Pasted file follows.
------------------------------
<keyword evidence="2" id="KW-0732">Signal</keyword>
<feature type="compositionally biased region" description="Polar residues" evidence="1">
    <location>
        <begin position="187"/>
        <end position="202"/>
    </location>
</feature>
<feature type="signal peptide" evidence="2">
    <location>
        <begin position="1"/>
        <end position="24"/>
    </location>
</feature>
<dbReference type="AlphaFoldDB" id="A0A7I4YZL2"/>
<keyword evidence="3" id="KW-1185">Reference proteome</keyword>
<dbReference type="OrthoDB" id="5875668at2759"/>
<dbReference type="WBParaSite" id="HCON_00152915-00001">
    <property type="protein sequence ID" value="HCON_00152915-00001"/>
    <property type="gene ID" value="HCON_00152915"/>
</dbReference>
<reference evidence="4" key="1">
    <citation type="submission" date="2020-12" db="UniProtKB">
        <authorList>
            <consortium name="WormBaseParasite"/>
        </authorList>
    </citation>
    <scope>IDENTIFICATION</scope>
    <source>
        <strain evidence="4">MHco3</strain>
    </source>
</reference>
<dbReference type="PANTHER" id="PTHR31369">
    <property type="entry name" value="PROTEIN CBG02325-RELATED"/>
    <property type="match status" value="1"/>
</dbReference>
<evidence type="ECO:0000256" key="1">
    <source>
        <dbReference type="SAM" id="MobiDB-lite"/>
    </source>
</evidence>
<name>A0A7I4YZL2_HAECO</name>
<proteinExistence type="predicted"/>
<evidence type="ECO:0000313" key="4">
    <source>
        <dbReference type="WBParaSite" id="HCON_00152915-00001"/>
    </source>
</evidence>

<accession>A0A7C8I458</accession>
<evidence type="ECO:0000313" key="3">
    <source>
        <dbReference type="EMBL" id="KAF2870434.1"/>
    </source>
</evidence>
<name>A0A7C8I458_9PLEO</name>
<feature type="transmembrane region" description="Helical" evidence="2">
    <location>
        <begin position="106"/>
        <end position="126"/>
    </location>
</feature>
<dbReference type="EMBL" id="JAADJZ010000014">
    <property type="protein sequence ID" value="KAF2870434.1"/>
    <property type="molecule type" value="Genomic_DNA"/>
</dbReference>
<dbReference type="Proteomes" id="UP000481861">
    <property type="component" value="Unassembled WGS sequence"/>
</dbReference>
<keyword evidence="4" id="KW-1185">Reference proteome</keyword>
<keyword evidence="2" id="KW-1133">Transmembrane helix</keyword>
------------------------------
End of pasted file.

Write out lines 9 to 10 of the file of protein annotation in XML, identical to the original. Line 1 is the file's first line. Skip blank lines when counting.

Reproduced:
    <location>
        <begin position="1"/>